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Gibbons, George B. Jr.

George B. Gibbons U.S. Army WWII
George B. Gibbons U.S. Army WWII

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Date of Birth: 4/5/1915
Died On: 1/16/2003 Last Residence: 10580 Rye, Westchester, New York
Street Address: 10 Hilltop Place, Harrison NY
Service Number: unknown
Branch of Service: U.S. Army - CO. L 35TH REGT. 25TH DIV.

Veteran Code: USARMY-235

George B. Gibbons

George B. Gibbons was born in New Rochelle April 5, 1914 the son of the late Marion and George Billings Gibbons. In Rye his family lived at 10 Hilltop Place and were members of the Church of the Resurrection. George attended the Choate School before venturing around the world on a freighter in the early 1930's.

George served his country in the Pacific Theatre during World War II, rising to the rank of First Lieutenant with the 25th Division, L Company. The 35th Infantry Regiment was attached to the 25th Infantry Division in Hawaii.

It was sent to Guadalcanal, 25 November 1942, to relieve Marines near Henderson Field. First elements landed near the Tenaru River, 17 December 1942, and entered combat, 10 January 1943, participating in the seizure of Kokumbona and the reduction of the Mount Austen Pocket in some of the bitterest fighting of the Pacific campaign. With other units on 5 February 1943 it helped end organized enemy resistance.

A period of garrison duty followed, ending 21 July: On that date, advance elements debarked on Munda, New Georgia. The 35th Infantry, under the Northern Landing Force, took part in the capture of Vella Lavella, 15 August to 15 September 1943. Organized resistance on New Georgia ended, 25 August, and the division moved to New Zealand for rest and training, last elements arriving on 5 December. The 25th was transferred to New Caledonia, 3 February - 14 March 1944, for continued training.

During that time, George met Carolyn DuPont of Wilmington, Delaware, who was serving as a Nurse in the Army General Hospital, stationed in New Zealand. They were married in Christ Church, New Zealand on April 20, 1944.

The division landed in the San Fabian area of Luzon, 11 January 1945, to enter the struggle for the liberation of the Philippines. It drove across the Luzon Central Plain, meeting the enemy at Binalonan, 17 January. Moving through the rice paddies, the 25th occupied Umingan, Lupao, and San Jose and destroyed a great part of the Japanese armor on Luzon.

On 21 February, the division began operations in the Caraballo Mountains. It fought its way along Highway No. 5, taking Digdig, Putlan, and Kapintalan against fierce enemy counterattacks and took Balete Pass, 13 May, and opened the gateway to the Cagayan Valley, 27 May, with the capture of Santa Fe. Until 30 June, when the division was relieved, it carried out mopping-up activities. On 1 July, the division moved to Tarlac for training, leaving for Japan, 20 September. At the end of the war the 35th was involved with occupation duty in Japan.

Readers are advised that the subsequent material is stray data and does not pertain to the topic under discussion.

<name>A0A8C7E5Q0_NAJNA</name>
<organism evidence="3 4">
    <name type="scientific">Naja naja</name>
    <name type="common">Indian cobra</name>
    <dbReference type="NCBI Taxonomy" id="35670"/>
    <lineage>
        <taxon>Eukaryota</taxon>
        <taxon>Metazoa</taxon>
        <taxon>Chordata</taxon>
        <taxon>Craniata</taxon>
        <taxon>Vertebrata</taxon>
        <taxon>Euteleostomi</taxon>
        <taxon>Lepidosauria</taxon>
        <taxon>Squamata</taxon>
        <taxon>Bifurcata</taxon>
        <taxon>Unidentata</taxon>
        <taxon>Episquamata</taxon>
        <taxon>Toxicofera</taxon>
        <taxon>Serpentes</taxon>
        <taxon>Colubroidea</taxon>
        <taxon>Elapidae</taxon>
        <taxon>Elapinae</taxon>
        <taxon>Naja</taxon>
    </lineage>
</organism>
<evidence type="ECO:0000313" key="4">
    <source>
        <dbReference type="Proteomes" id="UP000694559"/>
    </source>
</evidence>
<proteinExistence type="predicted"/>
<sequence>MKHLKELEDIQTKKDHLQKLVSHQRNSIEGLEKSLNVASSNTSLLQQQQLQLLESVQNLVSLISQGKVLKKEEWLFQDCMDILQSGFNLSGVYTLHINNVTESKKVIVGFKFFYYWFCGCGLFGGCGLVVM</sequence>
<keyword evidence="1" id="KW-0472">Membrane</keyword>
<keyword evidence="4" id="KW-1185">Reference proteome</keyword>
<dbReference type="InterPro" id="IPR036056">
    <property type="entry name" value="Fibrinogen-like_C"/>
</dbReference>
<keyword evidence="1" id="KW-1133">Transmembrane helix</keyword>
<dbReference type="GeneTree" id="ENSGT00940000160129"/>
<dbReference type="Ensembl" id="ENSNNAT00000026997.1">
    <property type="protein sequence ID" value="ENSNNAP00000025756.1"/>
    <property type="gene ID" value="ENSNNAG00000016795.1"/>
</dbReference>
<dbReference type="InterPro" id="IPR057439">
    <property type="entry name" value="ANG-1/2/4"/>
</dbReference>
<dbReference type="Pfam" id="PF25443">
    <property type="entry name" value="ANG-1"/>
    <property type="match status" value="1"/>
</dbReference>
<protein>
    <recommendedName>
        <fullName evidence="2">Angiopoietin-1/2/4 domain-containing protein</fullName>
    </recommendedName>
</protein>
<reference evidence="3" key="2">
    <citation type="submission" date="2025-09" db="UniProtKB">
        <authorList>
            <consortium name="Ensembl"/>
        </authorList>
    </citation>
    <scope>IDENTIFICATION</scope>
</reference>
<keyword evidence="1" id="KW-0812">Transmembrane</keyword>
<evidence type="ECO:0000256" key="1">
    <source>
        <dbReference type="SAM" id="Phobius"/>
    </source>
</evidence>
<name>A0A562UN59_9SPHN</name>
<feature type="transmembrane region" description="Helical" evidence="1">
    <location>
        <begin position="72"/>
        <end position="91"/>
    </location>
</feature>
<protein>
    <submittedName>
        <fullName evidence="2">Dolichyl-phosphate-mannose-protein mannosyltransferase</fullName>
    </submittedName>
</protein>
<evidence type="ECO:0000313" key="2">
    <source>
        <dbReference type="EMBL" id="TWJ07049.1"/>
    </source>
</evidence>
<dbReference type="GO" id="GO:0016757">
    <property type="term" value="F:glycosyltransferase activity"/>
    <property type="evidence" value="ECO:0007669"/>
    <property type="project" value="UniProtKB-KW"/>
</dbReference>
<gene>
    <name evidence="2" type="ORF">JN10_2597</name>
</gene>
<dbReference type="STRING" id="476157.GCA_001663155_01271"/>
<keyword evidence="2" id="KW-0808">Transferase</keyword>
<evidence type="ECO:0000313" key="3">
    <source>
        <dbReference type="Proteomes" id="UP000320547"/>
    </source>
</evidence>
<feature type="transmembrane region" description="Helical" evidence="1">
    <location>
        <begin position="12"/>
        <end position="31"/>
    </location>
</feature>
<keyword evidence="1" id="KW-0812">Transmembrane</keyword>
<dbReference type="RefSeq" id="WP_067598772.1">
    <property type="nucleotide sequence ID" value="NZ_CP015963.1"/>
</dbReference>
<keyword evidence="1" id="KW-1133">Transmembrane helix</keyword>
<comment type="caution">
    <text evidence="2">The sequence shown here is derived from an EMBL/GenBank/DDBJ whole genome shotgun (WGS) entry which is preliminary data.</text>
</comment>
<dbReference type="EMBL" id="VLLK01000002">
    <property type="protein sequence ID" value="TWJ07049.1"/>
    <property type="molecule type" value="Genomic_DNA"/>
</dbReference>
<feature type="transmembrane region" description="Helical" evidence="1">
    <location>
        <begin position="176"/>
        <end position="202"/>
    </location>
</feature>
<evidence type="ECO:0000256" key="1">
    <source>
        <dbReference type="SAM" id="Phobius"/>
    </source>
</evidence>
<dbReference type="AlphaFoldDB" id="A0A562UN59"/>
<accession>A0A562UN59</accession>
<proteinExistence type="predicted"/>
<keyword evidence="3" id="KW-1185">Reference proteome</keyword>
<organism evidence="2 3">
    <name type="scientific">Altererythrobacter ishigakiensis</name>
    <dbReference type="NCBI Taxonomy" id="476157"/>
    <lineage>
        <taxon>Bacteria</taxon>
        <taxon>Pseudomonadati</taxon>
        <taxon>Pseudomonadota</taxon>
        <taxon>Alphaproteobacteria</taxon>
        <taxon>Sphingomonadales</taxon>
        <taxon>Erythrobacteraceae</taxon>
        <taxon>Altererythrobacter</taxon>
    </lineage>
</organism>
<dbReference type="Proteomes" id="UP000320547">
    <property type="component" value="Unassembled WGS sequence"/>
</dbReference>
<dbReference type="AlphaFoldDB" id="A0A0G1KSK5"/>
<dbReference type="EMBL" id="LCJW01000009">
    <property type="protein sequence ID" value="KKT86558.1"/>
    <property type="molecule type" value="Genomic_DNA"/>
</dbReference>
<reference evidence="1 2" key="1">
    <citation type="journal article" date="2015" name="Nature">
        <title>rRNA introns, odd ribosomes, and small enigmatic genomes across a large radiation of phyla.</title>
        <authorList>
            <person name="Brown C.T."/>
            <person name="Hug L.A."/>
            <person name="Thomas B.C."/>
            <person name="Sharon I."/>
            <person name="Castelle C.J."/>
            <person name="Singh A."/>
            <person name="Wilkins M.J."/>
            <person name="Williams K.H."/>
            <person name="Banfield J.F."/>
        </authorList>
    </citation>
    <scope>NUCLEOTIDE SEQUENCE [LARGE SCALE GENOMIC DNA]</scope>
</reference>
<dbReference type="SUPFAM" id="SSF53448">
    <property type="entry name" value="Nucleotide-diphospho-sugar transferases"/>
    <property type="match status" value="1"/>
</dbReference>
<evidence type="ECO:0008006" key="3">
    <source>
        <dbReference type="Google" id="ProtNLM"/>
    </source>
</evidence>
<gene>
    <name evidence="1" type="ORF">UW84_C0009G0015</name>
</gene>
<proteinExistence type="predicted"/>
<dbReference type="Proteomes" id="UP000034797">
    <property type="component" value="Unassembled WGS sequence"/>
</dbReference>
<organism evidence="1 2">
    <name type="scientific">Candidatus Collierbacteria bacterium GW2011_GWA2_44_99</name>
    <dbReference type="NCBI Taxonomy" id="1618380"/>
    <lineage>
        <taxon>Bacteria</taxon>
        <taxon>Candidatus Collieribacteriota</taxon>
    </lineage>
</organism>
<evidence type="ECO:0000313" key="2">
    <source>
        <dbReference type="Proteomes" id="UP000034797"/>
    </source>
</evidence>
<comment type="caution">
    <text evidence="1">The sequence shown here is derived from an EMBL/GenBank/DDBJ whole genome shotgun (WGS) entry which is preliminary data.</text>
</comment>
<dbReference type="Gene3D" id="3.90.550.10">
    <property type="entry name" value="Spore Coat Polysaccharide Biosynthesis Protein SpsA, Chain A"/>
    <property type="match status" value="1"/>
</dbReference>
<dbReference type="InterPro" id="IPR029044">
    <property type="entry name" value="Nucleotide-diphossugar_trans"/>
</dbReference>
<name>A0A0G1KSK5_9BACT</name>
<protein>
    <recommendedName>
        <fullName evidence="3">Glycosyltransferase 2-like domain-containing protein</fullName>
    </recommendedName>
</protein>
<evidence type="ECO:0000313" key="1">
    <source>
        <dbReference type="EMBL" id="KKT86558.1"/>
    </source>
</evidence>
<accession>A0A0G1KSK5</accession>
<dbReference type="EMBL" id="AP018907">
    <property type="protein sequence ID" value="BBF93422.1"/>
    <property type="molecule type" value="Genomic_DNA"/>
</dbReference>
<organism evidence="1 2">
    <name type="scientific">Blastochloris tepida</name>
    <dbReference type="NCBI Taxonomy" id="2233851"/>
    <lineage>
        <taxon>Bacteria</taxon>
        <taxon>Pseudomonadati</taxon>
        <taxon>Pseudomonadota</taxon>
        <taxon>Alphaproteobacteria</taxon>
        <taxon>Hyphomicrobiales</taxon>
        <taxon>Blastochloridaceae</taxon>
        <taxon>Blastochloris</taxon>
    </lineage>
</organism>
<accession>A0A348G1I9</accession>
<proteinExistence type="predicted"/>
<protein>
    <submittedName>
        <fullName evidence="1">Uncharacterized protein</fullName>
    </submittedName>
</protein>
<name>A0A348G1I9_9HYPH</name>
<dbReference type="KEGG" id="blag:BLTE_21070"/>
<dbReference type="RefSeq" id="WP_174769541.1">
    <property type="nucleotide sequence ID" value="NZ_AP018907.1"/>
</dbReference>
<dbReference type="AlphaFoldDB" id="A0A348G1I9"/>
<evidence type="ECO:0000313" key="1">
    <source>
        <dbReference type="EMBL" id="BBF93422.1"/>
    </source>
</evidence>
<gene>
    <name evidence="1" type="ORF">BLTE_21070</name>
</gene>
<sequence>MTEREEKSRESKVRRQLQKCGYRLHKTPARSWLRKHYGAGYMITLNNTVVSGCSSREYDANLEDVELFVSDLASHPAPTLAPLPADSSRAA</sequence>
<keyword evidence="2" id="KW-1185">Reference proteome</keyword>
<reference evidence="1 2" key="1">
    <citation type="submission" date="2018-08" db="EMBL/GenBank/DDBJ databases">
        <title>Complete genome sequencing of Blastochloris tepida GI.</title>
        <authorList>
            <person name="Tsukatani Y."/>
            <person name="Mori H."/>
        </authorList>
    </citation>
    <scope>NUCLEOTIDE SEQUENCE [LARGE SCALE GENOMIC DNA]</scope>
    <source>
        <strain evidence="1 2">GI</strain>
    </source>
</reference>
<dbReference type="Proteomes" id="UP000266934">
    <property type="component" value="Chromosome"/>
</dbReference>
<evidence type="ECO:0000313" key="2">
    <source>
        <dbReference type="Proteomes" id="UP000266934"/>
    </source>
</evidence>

Returning to New York after the war, Mr. Gibbons, went to work for George B. Gibbons and Co., the municipal bond house founded by his father and with which he was affiliated for some forty years, ultimately becoming its Chief Executive Officer. He was a member of the Broad Street Club and the Downtown Association. Sailing was his passion, and as such, he raced or cruised with friends or on his own yawl, ''Mariann'', in South America, the Caribbean, Europe and the Mediterranean, and most of the east coast of the United States.

He was a staunch participant in the Block Island and Vineyard Races for many, many years. Mr. Gibbons was a member of the New York Yacht Club, the Storm Trysail Club, and the Nantucket Yacht Club. American Yacht Club, though, was the focus of much of his life and which he served in many capacities, culminating in Commodore in 1967-68. As Commodore, he was responsible for instituting a wide-ranging program of maintenance and capital improvement which impacted the club for many years to come. He will be remembered for his abounding energy and enthusiasm, thoughtfulness, and quiet generosity. Known fondly as ''Captain Bligh'' by everyone who knew him, he was a teacher and mentor to young and old alike. He will be greatly missed.

George Billings Gibbons, Jr., eighty-eight, lifelong resident of Rye, New York and Nantucket, Massachusetts, died suddenly on Thursday, January 16, 2003

At the time of his death, he was survived by his wife, Carolyn, and six children: Marion Lessene Gibbons of Trinidad, George Billings Gibbons III of City Island, Carolyn Gibbons Abernathy of Rye, Pauline Gibbons Green of Denver, Robert Gibbons of Denver and Lois Gibbons Sager of Mattapoisett, Massachusetts. He was also survived by ten grandchildren, many nieces and nephews and friends too numerous to count.

A Memorial Service was held at American Yacht Club at twelve o'clock noon on Tuesday, January 21, 2003.
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